Through his life and teachings, Swami Rama sought to combine the ancient teachings of the East with modern approaches of the West. He was a great yogi, scientist, philosopher, humanitarian, and mystic poet, all rolled into one. Having reached the heights of spiritual enlightenment, he always strove with seemingly endless energy to attain perfection in his actions in the external world. His life and teachings are the inspiration behind AHYMSIN and Swami Rama Sadhaka Grama (SRSG).
To the Mother
I sing my songs by myself.
I find need for no one to sing them for me. My songs are filled with delights; they are never empty or vacant.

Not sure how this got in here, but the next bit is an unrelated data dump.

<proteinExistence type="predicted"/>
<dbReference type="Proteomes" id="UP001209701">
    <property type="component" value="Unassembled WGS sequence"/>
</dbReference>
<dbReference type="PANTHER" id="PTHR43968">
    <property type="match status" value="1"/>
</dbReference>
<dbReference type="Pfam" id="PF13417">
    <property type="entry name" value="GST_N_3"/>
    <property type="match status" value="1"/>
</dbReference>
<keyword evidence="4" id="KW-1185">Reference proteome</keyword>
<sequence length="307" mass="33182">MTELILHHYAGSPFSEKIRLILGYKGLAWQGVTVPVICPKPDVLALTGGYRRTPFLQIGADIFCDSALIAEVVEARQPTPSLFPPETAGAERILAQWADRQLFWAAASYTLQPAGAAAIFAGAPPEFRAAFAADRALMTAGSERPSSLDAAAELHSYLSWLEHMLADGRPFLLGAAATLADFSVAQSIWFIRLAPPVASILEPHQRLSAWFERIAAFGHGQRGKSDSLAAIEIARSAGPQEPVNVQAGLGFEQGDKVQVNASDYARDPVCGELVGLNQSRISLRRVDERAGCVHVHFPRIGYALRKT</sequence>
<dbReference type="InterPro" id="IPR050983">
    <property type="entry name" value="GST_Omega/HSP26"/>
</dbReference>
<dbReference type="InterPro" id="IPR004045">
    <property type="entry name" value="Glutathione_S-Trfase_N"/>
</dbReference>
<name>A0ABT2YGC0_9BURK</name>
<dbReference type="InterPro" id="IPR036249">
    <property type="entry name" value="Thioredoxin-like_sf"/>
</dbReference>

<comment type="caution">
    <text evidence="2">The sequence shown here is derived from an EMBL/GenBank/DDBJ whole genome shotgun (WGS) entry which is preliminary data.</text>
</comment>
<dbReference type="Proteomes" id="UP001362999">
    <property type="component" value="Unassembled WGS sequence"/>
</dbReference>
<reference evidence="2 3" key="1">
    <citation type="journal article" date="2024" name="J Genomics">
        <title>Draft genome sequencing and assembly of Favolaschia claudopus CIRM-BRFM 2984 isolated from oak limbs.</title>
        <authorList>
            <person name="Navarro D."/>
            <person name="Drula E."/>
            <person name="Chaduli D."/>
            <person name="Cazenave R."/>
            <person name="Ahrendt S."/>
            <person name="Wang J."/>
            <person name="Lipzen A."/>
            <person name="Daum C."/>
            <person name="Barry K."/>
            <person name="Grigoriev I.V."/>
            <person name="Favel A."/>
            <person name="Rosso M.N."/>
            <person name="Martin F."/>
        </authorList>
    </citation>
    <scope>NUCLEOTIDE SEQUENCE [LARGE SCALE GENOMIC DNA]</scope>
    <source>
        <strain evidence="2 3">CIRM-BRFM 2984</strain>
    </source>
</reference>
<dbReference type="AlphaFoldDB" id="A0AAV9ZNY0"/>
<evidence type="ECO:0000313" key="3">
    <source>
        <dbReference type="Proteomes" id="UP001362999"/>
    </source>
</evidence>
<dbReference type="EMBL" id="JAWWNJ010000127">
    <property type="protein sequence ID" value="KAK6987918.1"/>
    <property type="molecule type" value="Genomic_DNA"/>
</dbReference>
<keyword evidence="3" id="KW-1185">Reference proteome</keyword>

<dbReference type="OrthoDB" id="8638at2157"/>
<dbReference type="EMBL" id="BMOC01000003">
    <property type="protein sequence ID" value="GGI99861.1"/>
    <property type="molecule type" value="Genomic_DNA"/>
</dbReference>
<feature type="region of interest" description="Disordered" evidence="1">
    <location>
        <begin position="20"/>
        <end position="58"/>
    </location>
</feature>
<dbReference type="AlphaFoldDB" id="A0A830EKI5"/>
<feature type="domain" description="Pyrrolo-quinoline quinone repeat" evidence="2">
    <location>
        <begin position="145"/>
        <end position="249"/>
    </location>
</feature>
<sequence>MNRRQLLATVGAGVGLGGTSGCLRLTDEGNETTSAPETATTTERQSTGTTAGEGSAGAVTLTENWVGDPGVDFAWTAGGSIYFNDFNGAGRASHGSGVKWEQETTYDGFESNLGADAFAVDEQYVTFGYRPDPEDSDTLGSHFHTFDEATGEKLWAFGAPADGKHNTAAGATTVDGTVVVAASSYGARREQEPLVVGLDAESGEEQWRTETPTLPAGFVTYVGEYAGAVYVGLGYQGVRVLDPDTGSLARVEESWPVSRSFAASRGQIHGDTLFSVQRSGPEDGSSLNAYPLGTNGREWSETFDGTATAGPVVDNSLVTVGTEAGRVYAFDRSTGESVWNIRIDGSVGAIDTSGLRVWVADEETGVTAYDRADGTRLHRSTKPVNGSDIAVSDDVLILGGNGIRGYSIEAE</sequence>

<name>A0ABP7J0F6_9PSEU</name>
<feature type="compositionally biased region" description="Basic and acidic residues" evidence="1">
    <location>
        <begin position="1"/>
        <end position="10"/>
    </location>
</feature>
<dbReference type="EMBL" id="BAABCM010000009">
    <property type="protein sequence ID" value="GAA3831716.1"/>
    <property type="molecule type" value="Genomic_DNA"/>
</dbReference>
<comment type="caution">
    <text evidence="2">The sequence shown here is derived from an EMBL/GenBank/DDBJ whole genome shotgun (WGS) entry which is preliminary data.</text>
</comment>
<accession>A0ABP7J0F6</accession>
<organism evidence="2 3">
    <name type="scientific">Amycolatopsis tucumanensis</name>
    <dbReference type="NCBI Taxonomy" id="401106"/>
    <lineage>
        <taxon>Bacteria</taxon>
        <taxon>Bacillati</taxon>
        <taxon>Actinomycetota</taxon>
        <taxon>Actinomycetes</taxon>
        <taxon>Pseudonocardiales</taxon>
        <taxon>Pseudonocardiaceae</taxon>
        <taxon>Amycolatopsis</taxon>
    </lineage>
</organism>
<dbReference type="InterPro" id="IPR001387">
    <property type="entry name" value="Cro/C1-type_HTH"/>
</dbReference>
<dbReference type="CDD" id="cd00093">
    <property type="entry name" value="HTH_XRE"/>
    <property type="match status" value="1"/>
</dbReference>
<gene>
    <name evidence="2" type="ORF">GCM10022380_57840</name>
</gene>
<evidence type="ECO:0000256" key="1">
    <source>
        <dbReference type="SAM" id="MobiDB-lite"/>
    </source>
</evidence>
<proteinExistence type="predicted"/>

They are hymns of the Mother Divine.
She is the beloved Mother of all.
You should learn to examine your fears. Why are you committing the mistake of not examining your fears? Learn to examine your fears. Why think negatively all the time? Do you know what happens, what you are doing to yourself? Fear invites danger, remember this. Don’t put yourself in danger.
”I forgive you.” These three words are so powerful that they can suddenly change the darkness that we experience about us into the pure light of a new day. As soon as you experience forgiveness your whole demeanor, your attitude and your personality change dramatically. Instead of being tormented by the hate and vengeful feelings that are carried inside in seeking justice, you experience a warm expansiveness. As you let go of those negative feelings, and of the rationalizations that gave you the excuse to get even you find yourself beginning to experience a common bond you share with others. The sense of rigidity and of being shut off within yourself is replaced by a feeling of comfort. All this is achieved by simply saying, “It’s no big thing, I don’t have to get even. I’ll just let go.”